Welch Bacon CE, Cavallario JM, Walker SE, Van Lunen BL, Lindley TR, Eberman LE. Program directors’ perceived barriers and resources necessary to conduct student scholarship within a professional athletic training program: a report from the Athletic Training Clinical Education Network. J Athl Train. 2018;53(6):S179.

Cavallario JM, Welch Bacon CE, Walker SE, Van Lunen BL, Lindley TR, Eberman LE. Perceptions of scholarship requirements in professional athletic training programs: a report from the Athletic Training Clinical Education Network. J Athl Train. 2018;53(6):S178.

Henning JM, Brown S, Taylor L, Anderson BE, Walker SE, Eberman LE. Elevating undergraduate to graduate education through the substantive change process: A report from the Athletic Training Clinical Education Network. J Athl Train. 2018;53(6):S241.

Van Lunen BL, Cavallario JM, Walker SE, Bay RC, Welch Bacon CE. Athletic training student application of evidence-based practice during clinical education: a report from the Athletic Training Clinical Education Network. Athl Train Educ J. 2018;13(4):390.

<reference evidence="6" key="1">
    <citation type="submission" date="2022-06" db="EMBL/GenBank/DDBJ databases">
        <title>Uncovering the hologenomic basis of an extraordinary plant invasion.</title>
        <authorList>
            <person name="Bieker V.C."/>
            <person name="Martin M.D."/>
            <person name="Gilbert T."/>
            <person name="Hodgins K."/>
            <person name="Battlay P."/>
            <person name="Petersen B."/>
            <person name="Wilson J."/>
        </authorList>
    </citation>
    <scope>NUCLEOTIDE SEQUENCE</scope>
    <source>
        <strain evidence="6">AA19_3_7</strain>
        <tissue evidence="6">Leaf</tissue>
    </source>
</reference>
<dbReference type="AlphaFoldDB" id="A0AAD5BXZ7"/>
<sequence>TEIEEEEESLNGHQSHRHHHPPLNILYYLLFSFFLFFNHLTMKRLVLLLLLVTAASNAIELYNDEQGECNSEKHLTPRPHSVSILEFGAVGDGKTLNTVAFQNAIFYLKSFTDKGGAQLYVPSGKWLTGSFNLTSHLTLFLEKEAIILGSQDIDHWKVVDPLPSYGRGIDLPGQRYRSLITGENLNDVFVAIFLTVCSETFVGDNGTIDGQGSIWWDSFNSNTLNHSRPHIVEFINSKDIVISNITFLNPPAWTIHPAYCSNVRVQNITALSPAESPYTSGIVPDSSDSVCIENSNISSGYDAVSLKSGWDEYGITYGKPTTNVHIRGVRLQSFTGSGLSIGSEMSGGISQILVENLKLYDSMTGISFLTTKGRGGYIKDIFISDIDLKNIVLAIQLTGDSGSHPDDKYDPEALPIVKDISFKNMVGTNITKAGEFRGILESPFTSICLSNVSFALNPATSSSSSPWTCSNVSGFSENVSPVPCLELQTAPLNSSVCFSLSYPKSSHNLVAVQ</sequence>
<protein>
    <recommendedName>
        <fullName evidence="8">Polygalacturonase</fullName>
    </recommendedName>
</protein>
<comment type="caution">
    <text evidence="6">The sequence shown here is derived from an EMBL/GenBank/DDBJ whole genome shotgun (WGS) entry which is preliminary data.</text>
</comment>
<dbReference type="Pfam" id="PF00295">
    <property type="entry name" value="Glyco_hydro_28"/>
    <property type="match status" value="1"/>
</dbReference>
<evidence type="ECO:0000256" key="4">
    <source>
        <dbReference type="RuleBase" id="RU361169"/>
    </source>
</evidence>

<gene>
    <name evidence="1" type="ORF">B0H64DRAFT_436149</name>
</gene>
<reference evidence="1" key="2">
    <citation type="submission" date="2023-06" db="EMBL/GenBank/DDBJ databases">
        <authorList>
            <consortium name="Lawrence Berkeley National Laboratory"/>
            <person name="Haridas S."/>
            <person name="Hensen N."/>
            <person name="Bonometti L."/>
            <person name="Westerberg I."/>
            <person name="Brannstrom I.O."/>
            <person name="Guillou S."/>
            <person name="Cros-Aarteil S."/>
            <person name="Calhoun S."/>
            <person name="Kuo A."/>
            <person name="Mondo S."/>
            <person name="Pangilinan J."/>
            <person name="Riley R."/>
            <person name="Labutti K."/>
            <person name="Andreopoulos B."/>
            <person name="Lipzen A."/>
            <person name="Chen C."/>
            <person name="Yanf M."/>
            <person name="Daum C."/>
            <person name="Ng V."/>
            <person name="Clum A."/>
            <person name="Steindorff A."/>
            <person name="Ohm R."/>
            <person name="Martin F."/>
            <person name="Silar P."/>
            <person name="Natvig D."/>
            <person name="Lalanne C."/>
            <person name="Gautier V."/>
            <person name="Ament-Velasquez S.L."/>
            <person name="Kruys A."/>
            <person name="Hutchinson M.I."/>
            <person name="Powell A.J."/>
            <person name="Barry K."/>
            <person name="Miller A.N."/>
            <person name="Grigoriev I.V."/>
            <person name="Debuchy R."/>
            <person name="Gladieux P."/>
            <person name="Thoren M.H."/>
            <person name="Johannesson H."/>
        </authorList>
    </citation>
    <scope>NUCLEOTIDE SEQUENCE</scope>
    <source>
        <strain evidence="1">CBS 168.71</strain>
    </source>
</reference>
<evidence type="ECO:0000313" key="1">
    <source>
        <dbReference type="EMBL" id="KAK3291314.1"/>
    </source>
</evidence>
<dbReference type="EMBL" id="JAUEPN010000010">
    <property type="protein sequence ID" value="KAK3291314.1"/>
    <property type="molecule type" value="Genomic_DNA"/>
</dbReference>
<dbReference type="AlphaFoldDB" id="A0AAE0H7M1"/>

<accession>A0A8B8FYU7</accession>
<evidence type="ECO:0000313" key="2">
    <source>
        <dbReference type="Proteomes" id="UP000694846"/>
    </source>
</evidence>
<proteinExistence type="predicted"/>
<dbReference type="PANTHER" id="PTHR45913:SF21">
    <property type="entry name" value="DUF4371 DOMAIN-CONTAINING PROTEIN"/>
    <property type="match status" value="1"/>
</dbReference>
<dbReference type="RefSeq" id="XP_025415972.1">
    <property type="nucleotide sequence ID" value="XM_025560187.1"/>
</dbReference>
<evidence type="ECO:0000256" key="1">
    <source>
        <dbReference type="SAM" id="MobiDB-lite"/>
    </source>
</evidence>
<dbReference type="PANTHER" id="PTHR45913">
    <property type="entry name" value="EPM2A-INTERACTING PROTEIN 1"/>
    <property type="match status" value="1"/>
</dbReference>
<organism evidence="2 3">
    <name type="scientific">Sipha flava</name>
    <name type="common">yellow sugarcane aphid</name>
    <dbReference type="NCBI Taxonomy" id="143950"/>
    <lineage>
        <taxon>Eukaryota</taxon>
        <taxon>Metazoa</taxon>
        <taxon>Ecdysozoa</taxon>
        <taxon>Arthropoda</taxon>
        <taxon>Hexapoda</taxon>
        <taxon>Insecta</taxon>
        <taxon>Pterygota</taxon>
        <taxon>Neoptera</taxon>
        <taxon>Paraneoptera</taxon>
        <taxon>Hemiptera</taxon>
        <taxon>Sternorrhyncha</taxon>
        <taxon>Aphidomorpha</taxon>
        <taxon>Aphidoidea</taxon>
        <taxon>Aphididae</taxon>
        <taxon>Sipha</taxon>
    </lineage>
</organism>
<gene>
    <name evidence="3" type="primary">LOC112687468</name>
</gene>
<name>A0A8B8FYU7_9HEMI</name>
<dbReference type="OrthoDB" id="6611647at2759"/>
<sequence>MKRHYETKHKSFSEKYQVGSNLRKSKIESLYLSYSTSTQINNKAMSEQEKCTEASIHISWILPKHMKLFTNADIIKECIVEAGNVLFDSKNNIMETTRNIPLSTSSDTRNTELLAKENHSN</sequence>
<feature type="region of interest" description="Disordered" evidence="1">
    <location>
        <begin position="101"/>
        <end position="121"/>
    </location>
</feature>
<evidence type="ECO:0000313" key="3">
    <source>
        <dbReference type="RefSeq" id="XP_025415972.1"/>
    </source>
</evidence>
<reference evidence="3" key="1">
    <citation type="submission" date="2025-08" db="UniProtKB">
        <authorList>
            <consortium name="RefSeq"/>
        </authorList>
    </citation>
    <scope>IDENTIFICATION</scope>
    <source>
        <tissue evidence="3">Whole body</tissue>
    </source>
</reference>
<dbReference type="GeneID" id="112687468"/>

Jones BC, Welch Bacon CE, Cavallario JM, Walker SE, Bay RC, Van Lunen BL. Athletic training student application of quality improvement during clinical education: a report from the Athletic Training Clinical Education Network. Athl Train Educ J. 2018;13(4):392-393.

Cavallario JM, Welch Bacon CE, Walker SE, Bay RC, Van Lunen BL. Athletic training student application of patient centered care during clinical education: A Report from the Athletic Training Clinical Education Network. Athl Train Educ J. 2018;13(4):392.

Walker SE, Cavallario JM, Welch Bacon CE, Bay RC, Van Lunen BL. Athletic training student application of interprofessional education during clinical education: a report from the athletic training clinical education network. Athl Train Educ J. 2018;13(4):391-392.

Welch Bacon CE, Walker SE, Cavallario JM, Bay RC, Van Lunen BL. Athletic training student application of health information technology during clinical education: a report from the Athletic Training Clinical Education Network. Athl Train Educ J. 2018;13(4):390-391.